Of 20 government datasets that IndiaSpend analysed, the collection of data or its public release has been delayed for 12 datasets. Crucial data such as from the census, household expenditure and poverty estimates, which influence other data sets and policymaking, are over two years old.
Political manipulation in data releases and a weakened data infrastructure are primary reasons for these delays, experts say. Data which are already available in the public sphere suffer from issues of accessibility, issues related to the format data is available in which impact its usability, and other quality issues.
As the year comes to a close, we look at the problems with India’s data landscape.
Data in India is always released with some lag, most of it with a year’s lag. For instance, crime statistics from the National Crime Records Bureau are, in recent years, being released with up to a year’s lag, health and nutrition data such as the National Family Health Survey are collected with a periodicity of three years and released months later.
One of the reasons why India puts out data with a year’s lag is due to the sheer number of entries and the time taken for collection of the nationwide data, according to this report by Citizens for Justice and Peace, a Mumbai-based Human Rights movement.
Large data does take time [to collect and analyse] and India does not have adequate data management and analysis capacity for large data, said Avani Kapur, a fellow at the Centre for Policy Research, where she leads the Accountability Initiative.
However, many data sets are seeing delays of more than a year. For instance, ‘Basic Road Statistics’, a report prepared by the Ministry of Road Transport and Highways, was last released in 2018-’19.
“Data (census data in particular) matters for voting, for Finance Commission transfers [of funds from the Union government to the states] and even for primary health centres, as these are decided on population-based norms,” says Professor S Chandrashekhar of the Indira Gandhi Institute of Development Research in Mumbai.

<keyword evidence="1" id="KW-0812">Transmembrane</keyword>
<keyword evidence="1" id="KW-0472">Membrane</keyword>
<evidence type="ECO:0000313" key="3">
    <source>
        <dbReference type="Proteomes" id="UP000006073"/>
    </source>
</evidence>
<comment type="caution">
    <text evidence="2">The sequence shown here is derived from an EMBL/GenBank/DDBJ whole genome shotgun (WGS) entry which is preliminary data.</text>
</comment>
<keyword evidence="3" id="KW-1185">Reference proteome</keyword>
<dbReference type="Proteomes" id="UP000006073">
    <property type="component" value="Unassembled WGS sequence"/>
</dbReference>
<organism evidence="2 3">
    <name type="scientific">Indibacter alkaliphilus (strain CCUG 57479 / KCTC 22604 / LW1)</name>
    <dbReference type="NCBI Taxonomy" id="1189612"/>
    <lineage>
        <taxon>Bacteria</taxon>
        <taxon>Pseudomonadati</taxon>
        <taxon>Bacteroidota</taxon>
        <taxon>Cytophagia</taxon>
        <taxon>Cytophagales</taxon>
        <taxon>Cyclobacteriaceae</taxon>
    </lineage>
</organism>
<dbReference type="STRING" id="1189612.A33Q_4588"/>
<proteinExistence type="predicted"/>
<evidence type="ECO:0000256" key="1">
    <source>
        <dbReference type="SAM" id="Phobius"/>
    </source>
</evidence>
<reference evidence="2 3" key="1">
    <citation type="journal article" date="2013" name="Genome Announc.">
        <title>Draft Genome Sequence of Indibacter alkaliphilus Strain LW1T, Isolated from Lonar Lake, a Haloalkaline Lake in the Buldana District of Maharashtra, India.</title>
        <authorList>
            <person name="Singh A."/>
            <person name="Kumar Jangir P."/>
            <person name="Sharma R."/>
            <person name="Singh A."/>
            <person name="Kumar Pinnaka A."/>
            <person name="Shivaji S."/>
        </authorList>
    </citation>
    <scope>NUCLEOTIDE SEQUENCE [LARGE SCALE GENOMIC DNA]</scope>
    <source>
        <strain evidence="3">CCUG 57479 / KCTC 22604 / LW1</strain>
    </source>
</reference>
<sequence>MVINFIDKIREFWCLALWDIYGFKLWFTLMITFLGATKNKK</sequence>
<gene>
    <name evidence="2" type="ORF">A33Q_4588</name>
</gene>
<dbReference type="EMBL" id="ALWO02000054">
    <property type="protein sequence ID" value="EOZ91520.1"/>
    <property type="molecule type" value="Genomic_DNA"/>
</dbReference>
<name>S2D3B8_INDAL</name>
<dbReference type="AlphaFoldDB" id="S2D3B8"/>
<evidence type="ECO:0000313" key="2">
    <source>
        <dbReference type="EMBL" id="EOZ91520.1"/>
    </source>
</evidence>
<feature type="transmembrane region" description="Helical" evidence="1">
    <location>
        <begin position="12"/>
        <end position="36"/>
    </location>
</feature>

From determining the number of schools, and primary health care centres to voting constituencies, data are critical for public policy. Of the data sets listed above, the Census of India, Household Consumer Expenditure Survey and Poverty Estimates are most crucial. These datasets have an impact on the creation of other datasets. For example, experts have raised questions about the future of the Socio-Economic Caste Census data given the delay in collecting census data.
The delay in data releases is impacting government schemes and programmes, and results in unreliable estimates from other surveys on consumption, health and employment, which depend on census data to determine policy and welfare measures, experts say.
The Census is a decennial survey which determines, down to the village level, the population, literacy and migration, among other aspects of India’s population. The 2021 census has been delayed due to the nationwide Covid-19-induced lockdowns, and even as restrictions had been lifted by the central and state governments, the timeline for the next census is unclear.